Bad-assedness – These things just look the business. Not only could I scare off any solicitors or Jehovah’s Witnesses answering the door with one of these in hand, but they just look so bad ass hanging in my kitchen on a magnetic strip. I also feel like I’m in a kung fu movie or something when I’m only chopping onions to feed the family.

The three knives have different functions. The thickest cleaver at the top is for heavy duty bone chopping. The middle one for cutting thicker items like pineapples and hard root vegetables. The carbon steel knife is for ultra thin slices of veggies or boneless meats.

Here’s where you can buy 2/3 of these knives and a sharpening stone.

• The thick meat cleaver I bought at a local Asian grocery store for $13 and there was only one left. You can buy a similar one here:

• The middle stainless knife is a Winco KC-101 I bought on Amazon for $10:

• The carbon steel veggie knife was purchased online from the Wok Shop in San Francisco:

Make sure you buy the large sharpening stone too:

Here’s a video on how to sharpen them. Make sure you soak your whetstone first:
So that’s J’s take on these knives. I want you to focus on that magnetic knife strip.  That’s where I come into the picture.  A couple of weeks ago I was shopping with one of my BFF’s and we hit the Kitchen Collection store in an outlet.  I had printed a 20% off one item coupon before I left because I knew I was going after a particular magnetic knife strip. It was marked at $13.99 online but when I got to the store, the tag was marked $11.99 and I ended-up getting it for $10.31 with the coupon and sales tax.  After that we headed to a new casino that had opened a few miles away where they were giving out $15.00 in “free play”.  Now, make no mistake, I am too cheap to be a real gambler but if they want to give me $15.00 to play with, I will.  I managed to make $12.41 real money on my “free play”, so it paid for my knife strip with a couple of bucks to spare.  As J mentioned above, all-in-all, this knife upgrade has cost us $41.00.  Along with our $9.99 IKEA cutting board, we have certainly enhanced our kitchen.
What about you?  How do you get the most bang for your buck in the kitchen? Any good tips to share?

Weekend Uploader at RR

The uploader is on over at Retro Renovation!  Stop on over and see the fabulousness.

Dreaming of a Special Place

At the start of every spring I start dreaming of some special little spot in the backyard where I can hide and read. So far it hasn’t happened (especially since there’s still snow on the ground and it’s 11 degrees outside), but when I spotted this little Bohemian trailer on Apartment Therapy over the weekend, I knew I’d found the perfect thing. I even went so far as to see if there were any trailers listed in the ‘free’ section of Craigslist, but nothing so far. Isn’t this place amazing? What a great escape!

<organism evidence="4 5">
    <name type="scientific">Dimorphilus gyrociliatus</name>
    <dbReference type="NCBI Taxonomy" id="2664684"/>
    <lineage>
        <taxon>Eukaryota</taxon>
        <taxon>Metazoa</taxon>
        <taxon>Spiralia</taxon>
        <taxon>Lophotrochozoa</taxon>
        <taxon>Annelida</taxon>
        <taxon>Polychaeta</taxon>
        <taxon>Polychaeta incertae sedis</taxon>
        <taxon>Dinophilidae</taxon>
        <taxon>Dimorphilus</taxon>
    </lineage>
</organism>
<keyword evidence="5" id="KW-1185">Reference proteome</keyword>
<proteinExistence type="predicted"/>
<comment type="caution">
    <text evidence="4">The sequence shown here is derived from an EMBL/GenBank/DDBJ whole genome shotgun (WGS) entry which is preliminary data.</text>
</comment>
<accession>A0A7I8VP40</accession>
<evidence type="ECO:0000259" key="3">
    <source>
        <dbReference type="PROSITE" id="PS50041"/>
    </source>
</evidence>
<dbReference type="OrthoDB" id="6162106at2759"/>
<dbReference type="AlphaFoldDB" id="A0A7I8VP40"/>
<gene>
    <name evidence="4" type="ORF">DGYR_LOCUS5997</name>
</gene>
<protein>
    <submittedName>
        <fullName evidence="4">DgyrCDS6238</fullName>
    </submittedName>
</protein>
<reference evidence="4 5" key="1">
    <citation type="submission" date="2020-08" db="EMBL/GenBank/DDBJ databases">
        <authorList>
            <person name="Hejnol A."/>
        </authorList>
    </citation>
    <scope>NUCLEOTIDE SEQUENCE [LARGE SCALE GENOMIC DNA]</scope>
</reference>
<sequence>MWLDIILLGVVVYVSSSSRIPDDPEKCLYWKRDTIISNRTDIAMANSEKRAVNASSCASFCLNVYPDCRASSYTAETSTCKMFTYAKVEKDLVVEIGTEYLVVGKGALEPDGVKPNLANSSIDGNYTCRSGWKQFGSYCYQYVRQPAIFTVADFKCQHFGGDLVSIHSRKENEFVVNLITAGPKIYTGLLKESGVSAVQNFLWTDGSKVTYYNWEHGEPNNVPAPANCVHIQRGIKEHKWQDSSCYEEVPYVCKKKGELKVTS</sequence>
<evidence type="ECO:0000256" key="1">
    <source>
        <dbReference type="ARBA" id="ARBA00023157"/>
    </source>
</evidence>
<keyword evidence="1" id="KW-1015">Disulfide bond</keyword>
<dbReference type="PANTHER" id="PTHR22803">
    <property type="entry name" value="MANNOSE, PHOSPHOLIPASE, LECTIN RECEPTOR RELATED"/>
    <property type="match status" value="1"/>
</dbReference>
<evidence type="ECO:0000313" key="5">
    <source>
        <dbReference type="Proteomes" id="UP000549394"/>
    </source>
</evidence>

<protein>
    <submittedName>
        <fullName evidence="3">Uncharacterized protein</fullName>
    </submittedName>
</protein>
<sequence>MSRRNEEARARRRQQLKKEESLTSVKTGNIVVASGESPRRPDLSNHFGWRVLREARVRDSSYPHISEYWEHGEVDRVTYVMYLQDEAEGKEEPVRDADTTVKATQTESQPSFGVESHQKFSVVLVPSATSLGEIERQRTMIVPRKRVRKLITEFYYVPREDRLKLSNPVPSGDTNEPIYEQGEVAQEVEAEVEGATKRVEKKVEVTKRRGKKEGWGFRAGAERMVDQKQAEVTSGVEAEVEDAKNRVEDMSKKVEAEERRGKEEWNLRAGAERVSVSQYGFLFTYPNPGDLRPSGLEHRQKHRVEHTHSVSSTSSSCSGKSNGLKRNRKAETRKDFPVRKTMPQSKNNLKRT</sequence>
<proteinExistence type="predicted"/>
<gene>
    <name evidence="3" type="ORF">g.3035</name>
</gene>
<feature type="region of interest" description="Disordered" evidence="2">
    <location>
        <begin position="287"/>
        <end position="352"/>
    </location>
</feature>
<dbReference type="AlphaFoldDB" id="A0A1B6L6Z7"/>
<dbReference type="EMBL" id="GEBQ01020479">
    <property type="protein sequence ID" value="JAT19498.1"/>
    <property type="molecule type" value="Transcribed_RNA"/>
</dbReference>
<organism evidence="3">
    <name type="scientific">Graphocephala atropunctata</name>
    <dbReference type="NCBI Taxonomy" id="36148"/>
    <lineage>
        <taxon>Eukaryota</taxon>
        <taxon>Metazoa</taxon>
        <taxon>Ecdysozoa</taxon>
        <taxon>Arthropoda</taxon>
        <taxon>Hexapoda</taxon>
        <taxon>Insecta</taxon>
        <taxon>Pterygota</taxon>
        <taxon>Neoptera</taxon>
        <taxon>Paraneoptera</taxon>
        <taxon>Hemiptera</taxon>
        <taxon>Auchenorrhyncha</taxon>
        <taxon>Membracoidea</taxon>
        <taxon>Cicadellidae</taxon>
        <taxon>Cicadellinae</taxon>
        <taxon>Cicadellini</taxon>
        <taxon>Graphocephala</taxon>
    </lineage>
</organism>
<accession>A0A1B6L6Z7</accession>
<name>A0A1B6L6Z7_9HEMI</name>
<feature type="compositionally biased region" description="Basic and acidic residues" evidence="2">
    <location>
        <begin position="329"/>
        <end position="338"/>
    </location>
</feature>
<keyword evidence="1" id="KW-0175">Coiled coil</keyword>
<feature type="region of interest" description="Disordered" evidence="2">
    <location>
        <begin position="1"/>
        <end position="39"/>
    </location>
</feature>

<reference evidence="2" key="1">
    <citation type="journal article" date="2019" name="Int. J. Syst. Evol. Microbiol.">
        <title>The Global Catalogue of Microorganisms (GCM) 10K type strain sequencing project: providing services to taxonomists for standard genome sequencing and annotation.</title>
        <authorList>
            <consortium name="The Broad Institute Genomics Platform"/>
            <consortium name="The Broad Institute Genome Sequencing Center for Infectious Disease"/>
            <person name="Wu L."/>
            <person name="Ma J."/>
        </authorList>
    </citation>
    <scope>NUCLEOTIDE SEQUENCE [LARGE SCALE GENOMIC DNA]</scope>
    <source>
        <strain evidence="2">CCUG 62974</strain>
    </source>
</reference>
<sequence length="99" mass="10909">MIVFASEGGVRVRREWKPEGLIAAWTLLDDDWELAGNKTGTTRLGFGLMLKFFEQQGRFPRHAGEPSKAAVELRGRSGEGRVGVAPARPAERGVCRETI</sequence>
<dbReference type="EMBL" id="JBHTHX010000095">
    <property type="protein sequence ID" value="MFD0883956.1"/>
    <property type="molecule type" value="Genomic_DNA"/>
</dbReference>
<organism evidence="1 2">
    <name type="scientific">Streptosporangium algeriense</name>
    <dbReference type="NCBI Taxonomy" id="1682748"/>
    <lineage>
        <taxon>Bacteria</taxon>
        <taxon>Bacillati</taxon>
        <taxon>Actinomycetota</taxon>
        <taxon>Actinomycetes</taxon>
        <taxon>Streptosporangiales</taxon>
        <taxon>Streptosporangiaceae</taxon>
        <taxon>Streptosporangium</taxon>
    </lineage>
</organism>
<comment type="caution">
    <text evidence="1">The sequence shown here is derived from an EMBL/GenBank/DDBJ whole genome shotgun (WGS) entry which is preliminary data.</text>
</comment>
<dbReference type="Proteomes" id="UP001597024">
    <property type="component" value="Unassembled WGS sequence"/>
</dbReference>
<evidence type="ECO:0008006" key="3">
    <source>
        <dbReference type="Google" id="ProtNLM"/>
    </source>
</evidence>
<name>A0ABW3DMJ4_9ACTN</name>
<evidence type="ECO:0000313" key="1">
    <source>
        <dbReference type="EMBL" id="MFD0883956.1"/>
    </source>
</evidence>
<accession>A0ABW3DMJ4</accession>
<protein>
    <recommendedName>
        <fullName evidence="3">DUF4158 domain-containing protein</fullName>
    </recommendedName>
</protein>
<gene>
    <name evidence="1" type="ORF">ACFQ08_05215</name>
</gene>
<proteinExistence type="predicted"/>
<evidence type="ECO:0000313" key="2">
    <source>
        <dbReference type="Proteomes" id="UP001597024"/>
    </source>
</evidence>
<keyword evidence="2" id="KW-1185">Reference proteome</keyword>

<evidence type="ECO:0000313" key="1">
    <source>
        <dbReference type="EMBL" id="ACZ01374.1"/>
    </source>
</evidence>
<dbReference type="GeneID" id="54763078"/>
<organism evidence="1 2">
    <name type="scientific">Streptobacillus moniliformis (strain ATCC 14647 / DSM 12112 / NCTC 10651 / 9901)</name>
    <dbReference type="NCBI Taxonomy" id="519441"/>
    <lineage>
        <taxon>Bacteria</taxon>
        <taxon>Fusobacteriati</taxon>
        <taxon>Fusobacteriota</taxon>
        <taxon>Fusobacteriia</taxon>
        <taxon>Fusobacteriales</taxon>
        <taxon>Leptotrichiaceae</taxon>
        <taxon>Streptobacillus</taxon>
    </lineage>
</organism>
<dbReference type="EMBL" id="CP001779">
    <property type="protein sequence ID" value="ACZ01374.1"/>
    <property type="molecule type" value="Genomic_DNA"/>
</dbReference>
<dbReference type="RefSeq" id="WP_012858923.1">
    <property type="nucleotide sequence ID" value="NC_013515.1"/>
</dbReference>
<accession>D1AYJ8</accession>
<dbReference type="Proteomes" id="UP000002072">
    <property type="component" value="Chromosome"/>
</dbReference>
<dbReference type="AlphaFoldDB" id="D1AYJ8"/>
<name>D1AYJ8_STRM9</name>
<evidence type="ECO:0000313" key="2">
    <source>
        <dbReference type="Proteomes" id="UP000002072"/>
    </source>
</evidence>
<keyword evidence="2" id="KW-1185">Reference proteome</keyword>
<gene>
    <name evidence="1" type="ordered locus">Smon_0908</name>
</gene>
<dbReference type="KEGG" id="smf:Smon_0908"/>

I’ve had my eye on this Bissa shoe cabinet from IKEA for quite some time. I want to put it next to the front door to collect all the shoes that end-up on the floor. Now that it’s winter, we have a large collection of boots overflowing the boot tray I purchased a few years back and melting snow is a big problem with our wood floors. Plus, I’ve been wanting to give that area a “landing zone” since we don’t have a true entry and thought it would be nice to put a basket or bowl on top to catch J’s wallet, cell phone, etc. I showed it to J, who was less than enthused and pointed out that putting snowy boots in a shoe cabinet might not be ideal. (Sigh. Always, Mr. Practical but he’s my Mr. Practical and that’s one of the many reasons I’m madly in love with him.) Still, we were near IKEA last weekend and stopped in to take a look.
Our son N was with us (his sister had ditched us for parts of IKEA unknown because that’s what teenagers do) and I showed him the cabinet. He was super impressed and actually liked the pull-down fronts of the cabinet. He even told me it was “pretty”, so I ask him if Mama buys one will he use it for his shoes and the kid looks me dead in the eye and says “probably not”. J, of course, starts snort-laughing in that ‘told you so’ kind of way, so we move-on to the textiles. J and N disappear for a few minutes while I  peruse pillows that I don’t need and return with a sisal doormat.